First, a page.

Most jurisdictions require one-hour (two layers of 5/8″ Type X gypsum wallboard) while I have even seen two-hours in some instances. In two-hour scenarios, any interior stairs must be fire protected from lower areas entirely and exit/entrances must be to the exterior, not to barn areas. 

Given what you have, your best bet will be to wrap members as the county requires, then cover anything within chewing range with galvanized steel or bare aluminum trims. These trims can be bent by either a steel roll former or a sheet metal shop in order to best fit with their field application and installed with screws through to underlying wood members.

Yes this is alot of work! But the main reason is safety, for both you and your horses. What’s that old adage which says, “an ounce of prevention is worth a pound of cure.”

Do’s and Don’ts of Attic Remodeling

If it is On the Internet, It Must be True

The internet is a great and wonderful place, a highway with a plethora of information rapidly available on nearly any subject. And for me, it has been my livelihood for the past dozen years.

On the ‘net can be found websites like Wikipedia (www.wikipedia.org), or as we refer to it in my household, “the sum of all knowledge”.

Sadly, for every bit of truly great information at one’s fingertips, is some really, really bad information.

One of my Facebook friends posted a link to an article, “What This Man Did to His Attic is Unbelievable. I Can’t Believe It Actually Worked”. https://home-design.diply.com/auntyacid/what-this-man-did-his-attic-is-unbelievable-i/64886/1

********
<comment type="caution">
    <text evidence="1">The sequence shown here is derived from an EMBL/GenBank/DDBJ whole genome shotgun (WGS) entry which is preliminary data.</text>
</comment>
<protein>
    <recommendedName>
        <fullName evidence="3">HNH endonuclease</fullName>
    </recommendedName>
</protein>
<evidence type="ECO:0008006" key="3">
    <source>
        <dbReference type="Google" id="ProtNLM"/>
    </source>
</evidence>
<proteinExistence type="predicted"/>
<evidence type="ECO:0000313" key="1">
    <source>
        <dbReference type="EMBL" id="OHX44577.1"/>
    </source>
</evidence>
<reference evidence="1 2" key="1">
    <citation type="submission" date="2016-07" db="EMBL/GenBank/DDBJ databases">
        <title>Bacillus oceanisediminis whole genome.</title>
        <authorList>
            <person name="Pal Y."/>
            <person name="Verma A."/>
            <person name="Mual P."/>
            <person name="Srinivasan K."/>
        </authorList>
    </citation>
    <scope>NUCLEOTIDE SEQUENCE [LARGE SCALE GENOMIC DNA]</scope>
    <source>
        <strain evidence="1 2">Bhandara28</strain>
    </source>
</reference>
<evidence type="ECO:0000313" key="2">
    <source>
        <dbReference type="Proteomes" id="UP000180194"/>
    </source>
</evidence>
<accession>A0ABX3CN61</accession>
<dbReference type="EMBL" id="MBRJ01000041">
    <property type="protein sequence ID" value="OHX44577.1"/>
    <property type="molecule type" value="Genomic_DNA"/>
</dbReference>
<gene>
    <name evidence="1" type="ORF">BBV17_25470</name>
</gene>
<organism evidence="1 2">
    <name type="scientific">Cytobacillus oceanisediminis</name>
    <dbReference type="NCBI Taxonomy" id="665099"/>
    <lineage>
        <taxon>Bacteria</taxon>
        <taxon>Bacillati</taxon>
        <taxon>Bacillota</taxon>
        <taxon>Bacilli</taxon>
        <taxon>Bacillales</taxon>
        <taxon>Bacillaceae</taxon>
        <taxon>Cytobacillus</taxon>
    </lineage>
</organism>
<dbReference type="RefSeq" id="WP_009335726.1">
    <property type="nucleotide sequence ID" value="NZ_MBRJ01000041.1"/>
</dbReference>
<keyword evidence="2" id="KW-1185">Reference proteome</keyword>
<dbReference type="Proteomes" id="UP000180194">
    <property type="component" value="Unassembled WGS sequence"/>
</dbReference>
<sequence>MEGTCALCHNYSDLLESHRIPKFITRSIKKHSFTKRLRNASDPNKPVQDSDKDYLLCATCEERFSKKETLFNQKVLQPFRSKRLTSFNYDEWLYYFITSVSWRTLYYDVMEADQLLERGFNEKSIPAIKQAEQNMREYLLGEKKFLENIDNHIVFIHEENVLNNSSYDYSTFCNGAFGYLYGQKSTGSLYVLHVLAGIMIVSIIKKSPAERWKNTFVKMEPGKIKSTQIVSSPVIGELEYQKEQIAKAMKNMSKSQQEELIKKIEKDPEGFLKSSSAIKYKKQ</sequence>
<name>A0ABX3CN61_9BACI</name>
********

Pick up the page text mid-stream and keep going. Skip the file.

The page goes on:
attic spaceNo wonder the writer can’t believe it actually worked is because it doesn’t!

Please, please, please…..never do attic remodeling like this to any pole (post frame) building! When it fails and people are injured or worse, I’d just as soon have had no involvement with it.

So, what is wrong with creating a livable space in an attic? After all, it is just wasted space otherwise.

Done right:

Step Number One would be to have contacted the Planning Department which has jurisdiction over the area where the building exists – to find out if Code will even allow such an attic remodeling space to be created. In most cases, the answer will be yes, however this is not the venue to go ahead first and ask for forgiveness later.

Step Number Two – we are talking about major structural changes here. A Registered Design Professional (RDP – engineer or architect) should be contracted with to design a structural solution which actually works….meaning it is safe for whoever uses the building!

There are so many problems with this particular “man cave”, where to begin in discussing them becomes almost daunting.

How about, “Never Cut A Truss!” I’ve written some about this in one of my Monday columns, “Ask the Pole Barn Guru”: https://www.hansenpolebuildings.com/blog/2014/08/truss-3/